The Eurovision 2018 Review: Day 35

When the exhaustive history of Eurovision is written, nobody is ever going to have an entry as intriguing as Julia Samoylova’s – and none of it is going to involve her songs.

Quick update on the story so far for anyone who’s just passing through. This was the woman due to represent Russia in Ukraine last year with a song about flames or other. It then transpired (whether engineered in advance by Russian telly or not, the story’s still unclear) that her live appearance in Crimea prior to arriving in Kyiv meant she was unable by law to enter Ukraine following Russia’s annexation of the area in 2014. That made Ukraine’s Eurovision organisers look cruel for denying a wheelchair user who just wanted to sing in a song contest the opportunity to perform – perhaps the biggest victory Russia could ever seek from the event. But let’s leave that sort of discussion to the political analysts.

Now Julia is being given her chance to do this thing properly as there are no issues surrounding her showing up in Portugal as far as we know.

Which means we can just look at her song as far as 2018 is concerned. That and nothing else.

And the sad fact is that when you remove the political sideshow, there isn’t a lot left to discuss.

I Won’t Break is about as interesting as a warmed over blini. Not only does it commit the lyrical crime of rhyming ‘ocean’ with ’emotion’, it’s also set to one of the most unmemorable tunes ever. The template for 21st Century teenies power ballads has been tweaked so often now it’s getting threadbare and this could be the tug that makes it unusable from 2019 onwards.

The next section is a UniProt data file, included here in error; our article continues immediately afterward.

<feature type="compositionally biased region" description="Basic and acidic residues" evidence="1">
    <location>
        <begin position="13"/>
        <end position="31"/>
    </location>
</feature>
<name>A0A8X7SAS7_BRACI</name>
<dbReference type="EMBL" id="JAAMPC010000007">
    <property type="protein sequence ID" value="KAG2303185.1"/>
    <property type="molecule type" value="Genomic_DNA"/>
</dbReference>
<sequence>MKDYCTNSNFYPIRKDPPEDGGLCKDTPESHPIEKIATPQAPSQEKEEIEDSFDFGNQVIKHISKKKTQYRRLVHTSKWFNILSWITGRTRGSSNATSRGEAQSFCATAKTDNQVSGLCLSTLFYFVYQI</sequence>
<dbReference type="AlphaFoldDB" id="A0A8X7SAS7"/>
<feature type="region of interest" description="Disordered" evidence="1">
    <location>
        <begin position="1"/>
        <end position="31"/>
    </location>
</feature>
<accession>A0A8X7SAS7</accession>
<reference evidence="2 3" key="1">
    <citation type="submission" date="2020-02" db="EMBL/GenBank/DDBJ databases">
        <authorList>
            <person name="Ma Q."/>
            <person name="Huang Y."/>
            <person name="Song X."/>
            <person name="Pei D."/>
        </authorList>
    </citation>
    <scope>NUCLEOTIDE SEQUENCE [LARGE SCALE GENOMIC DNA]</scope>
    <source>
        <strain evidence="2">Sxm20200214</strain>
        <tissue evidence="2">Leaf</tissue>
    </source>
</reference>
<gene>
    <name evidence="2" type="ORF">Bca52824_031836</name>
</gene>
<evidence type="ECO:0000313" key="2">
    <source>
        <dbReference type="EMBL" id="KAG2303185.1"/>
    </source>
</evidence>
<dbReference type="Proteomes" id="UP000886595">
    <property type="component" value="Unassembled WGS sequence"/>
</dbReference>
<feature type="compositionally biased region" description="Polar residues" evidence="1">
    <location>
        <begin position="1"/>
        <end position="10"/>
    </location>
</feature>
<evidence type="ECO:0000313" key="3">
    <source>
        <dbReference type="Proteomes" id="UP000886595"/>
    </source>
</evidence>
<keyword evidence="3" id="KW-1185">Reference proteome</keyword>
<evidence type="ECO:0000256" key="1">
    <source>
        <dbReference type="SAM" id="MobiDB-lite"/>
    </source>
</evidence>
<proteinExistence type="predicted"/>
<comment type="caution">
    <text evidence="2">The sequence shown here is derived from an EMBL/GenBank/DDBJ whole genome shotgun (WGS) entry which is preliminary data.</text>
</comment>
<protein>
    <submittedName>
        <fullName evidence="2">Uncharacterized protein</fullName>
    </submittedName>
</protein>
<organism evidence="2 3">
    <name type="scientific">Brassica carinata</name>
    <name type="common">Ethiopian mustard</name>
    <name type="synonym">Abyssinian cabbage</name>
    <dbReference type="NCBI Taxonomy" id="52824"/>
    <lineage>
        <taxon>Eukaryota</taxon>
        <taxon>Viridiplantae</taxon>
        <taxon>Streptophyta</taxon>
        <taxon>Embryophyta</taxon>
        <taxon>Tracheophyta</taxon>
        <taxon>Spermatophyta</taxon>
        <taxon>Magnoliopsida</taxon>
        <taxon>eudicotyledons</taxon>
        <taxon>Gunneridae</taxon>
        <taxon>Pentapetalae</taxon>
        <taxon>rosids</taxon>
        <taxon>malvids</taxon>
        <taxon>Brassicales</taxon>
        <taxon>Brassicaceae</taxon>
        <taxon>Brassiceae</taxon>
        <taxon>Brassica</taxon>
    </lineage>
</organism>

Bland and uninspiring, the very opposite of what it’s supposed to be, that’s not the biggest problem facing Team Moscow at the moment. It’s not that long since footage surfaced of Julia performing this live at a Russian preview party. To say her performance was painful to listen to is like saying the moon landings were mildly impressive. This was  of sub-Jemini levels and yet another reason to fear that a representative more vulnerable than most is going to look exploited come the show night.

Of course, Julia’s mic can always be switched off allowing five backing singers to carry her through but then there’s the setting to take into consideration.

Russia’s first rehearsal in Lisbon is still a few days away but there is a rumour that her stage outfit will reflect the striking final image in the video where Julia is represented as a lush mountain, replete with foaming waterfalls.

If I was Miranda Hart, I’d be doing a side-eye to camera right now.

Surely they won’t do it. Surely they won’t think it’s a good idea to have Julia in a frock on stage which carries on that same theme. Perhaps I’m being over-sensitive but this whole exercise feels like an uncomfortable lesson in exploitation. Julia has finally got her chance to sing at Eurovision but it may end up being an experience she’s sorely glad to out behind her.

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